Australia’s peak accommodation industry body, Tourism Accommodation Australia (TAA), has welcomed comments by Opposition Leader, Bill Shorten, that operators in the share economy should be subject to greater regulation and ‘play by the rules’.
TAA has made a number of submissions to state and federal inquiries on the need to tighten regulations governing commercial operators using the share economy to let short-term accommodation without meeting the requirements imposed on legitimate hotel operators.
In most unregulated short-term accommodation, health and safety requirements – such as inspections of fire safety requirements – are totally ignored, where as hotels are subject to regular council fire safety inspections, have to submit fire safety certificates and annual statements, and have to comply with a safety schedule. Requirements can include emergency lighting, exit signs, fire doors, fire hydrant systems, sprinklers, and display orders showing exits and fire safety equipment.
Taxation requirements such as GST are not applied to unregulated short-term operators costing states and federal governments hundreds of millions dollars.
Australia’s tourism accommodation sector is responsible for contributing some 220,000 jobs directly and indirectly. In contrast, unregulated short-term accommodation operators provide negligible employment and career opportunities, and contribute nothing to tourism promotion.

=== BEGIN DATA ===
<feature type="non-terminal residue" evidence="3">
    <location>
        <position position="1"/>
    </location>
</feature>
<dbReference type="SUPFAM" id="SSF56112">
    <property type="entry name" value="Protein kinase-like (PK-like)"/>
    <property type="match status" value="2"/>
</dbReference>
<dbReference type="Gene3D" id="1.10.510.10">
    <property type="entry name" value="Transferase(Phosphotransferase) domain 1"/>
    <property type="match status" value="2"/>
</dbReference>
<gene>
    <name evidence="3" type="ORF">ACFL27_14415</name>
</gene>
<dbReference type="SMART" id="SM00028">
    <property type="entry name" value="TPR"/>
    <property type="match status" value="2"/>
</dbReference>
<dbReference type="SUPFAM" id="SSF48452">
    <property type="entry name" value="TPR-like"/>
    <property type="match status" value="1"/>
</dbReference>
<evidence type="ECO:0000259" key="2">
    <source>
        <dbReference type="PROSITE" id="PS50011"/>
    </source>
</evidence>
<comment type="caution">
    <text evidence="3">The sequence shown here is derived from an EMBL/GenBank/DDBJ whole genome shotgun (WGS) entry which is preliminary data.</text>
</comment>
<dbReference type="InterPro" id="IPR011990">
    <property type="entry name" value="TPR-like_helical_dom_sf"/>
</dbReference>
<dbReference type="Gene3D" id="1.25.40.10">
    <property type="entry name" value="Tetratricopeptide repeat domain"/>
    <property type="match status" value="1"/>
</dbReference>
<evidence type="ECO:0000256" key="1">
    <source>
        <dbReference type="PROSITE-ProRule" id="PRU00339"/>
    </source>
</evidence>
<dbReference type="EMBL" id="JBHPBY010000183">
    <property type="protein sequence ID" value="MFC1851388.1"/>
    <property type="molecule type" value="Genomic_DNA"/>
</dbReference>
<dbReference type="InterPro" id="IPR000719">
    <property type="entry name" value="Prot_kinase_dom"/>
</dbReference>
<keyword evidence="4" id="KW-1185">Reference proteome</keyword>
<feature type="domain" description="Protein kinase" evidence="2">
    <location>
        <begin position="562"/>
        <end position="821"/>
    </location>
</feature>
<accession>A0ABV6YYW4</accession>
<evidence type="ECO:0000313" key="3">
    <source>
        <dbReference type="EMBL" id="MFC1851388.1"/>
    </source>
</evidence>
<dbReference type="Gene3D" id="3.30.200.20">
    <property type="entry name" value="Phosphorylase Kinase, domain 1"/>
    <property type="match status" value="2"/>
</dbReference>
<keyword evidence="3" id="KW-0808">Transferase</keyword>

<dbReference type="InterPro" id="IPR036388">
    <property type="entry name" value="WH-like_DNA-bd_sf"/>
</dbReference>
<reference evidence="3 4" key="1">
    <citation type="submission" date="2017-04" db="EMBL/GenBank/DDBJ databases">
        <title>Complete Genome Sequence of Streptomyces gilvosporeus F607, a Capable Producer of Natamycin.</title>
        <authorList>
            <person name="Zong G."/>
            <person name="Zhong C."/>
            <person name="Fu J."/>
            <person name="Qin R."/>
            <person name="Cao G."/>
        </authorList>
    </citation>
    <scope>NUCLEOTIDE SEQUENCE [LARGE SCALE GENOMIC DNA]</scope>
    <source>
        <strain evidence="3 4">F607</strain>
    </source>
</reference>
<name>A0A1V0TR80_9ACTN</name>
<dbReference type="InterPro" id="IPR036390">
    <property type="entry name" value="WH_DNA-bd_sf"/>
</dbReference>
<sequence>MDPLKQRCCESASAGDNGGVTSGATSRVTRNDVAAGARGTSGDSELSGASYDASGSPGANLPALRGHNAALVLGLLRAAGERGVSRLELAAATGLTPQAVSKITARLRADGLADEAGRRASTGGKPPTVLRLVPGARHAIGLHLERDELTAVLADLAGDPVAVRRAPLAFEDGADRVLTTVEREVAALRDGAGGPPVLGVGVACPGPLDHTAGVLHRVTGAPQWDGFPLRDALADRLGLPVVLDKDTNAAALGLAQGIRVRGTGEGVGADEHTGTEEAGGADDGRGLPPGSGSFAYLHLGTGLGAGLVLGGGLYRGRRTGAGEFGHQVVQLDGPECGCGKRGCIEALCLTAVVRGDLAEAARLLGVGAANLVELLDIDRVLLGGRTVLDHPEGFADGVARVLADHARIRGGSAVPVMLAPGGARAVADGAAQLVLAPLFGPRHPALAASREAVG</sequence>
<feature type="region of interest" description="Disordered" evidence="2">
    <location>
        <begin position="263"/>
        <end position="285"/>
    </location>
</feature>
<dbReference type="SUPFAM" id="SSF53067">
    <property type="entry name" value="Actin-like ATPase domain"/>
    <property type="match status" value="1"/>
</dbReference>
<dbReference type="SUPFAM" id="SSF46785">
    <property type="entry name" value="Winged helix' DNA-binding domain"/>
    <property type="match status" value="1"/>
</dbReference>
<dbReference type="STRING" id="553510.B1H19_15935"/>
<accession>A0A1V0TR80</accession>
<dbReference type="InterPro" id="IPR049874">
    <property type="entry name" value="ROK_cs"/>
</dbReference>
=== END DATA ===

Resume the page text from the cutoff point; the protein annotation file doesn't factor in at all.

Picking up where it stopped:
TAA CEO Carol Giuseppi, said: “Mr Shorten has raised some very important points about protecting the interests of both consumers and legitimate operators, and we welcome his viewpoints.
“The ‘share’ accommodation sector has grown far beyond the original concept of a resident owner letting out their spare room for a few days a year to make a little pocket money…it is now a very serious commercial business for many operators, but they are not meeting the same obligations imposed on legitimate operators who contribute significantly to the economy and community.
“We are not talking about resident householders offering a spare room on an occasional basis, but when apartment blocks get transformed into quasi-hotels or operators rent out multiple properties on a daily basis, then they really need to conform to standards imposed on regulated operators.
“There is an exciting pipeline of hotel development in place across Australia, which has the capacity to generate significant benefits to communities, but when there are over 40,000 lettings available through unregulated short-term accommodation channels, many of these projects could be threatened, with major implications particularly for employment.
“It is pleasing to see that our new federal minister for tourism, some state governments and now the Federal Labor Party are calling for the ‘grey areas’ to be cleared up. There needs to be far greater transparency in place for all accommodation suppliers. Ultimately, some form of registration is required so that guests can select their accommodation with confidence.”
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